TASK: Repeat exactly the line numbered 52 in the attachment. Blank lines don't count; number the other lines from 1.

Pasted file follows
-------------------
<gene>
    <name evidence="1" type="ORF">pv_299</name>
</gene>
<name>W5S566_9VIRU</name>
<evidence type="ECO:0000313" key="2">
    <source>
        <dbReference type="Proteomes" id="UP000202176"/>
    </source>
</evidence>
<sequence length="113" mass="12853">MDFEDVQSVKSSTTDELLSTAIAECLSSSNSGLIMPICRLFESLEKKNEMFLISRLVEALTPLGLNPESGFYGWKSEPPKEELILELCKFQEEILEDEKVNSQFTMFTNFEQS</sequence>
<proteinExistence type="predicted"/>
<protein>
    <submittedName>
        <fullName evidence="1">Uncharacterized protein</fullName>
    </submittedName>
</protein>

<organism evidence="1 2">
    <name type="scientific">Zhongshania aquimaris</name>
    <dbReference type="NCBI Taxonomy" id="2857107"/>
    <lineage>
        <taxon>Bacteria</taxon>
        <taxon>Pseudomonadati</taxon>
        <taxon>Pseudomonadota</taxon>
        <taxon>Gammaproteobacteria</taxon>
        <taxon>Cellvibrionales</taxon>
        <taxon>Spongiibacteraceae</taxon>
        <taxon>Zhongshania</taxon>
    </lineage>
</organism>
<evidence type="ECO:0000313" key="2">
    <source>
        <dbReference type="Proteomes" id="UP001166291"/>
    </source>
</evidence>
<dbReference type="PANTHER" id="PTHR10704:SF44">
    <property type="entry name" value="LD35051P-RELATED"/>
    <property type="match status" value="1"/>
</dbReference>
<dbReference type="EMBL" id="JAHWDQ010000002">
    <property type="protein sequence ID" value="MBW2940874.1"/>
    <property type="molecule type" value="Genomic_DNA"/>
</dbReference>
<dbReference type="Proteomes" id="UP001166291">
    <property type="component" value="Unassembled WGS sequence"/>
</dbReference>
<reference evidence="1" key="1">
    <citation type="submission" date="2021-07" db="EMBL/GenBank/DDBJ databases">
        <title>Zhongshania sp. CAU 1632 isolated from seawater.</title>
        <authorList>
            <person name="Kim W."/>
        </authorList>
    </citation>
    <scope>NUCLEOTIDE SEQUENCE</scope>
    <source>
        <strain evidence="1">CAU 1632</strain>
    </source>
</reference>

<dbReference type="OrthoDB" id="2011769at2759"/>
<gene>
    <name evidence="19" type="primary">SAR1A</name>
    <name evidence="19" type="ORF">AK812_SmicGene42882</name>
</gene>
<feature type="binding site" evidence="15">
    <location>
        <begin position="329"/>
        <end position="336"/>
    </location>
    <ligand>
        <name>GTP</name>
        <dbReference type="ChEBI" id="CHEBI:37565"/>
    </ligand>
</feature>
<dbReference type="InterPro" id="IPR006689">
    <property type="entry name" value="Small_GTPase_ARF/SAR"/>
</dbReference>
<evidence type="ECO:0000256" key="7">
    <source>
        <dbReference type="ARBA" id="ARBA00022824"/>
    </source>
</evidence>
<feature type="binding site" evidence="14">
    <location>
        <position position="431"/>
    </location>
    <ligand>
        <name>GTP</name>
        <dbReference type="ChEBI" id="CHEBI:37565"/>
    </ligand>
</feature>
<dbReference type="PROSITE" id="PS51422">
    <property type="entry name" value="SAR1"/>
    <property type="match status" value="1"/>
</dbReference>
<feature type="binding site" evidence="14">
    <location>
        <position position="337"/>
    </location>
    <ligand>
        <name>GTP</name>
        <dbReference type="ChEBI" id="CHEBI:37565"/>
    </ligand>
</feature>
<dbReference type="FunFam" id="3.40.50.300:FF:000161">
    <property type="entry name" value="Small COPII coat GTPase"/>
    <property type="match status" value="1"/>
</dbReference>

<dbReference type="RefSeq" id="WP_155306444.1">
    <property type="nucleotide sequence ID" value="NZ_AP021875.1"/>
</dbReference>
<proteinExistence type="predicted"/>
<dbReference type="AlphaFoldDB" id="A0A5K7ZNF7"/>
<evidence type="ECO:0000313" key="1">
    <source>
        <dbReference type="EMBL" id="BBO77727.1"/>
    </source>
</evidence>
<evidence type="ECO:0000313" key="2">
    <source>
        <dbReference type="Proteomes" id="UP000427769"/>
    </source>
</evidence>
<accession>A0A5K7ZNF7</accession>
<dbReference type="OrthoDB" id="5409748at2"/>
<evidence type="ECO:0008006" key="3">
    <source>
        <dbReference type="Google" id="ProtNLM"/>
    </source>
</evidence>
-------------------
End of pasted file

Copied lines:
    </citation>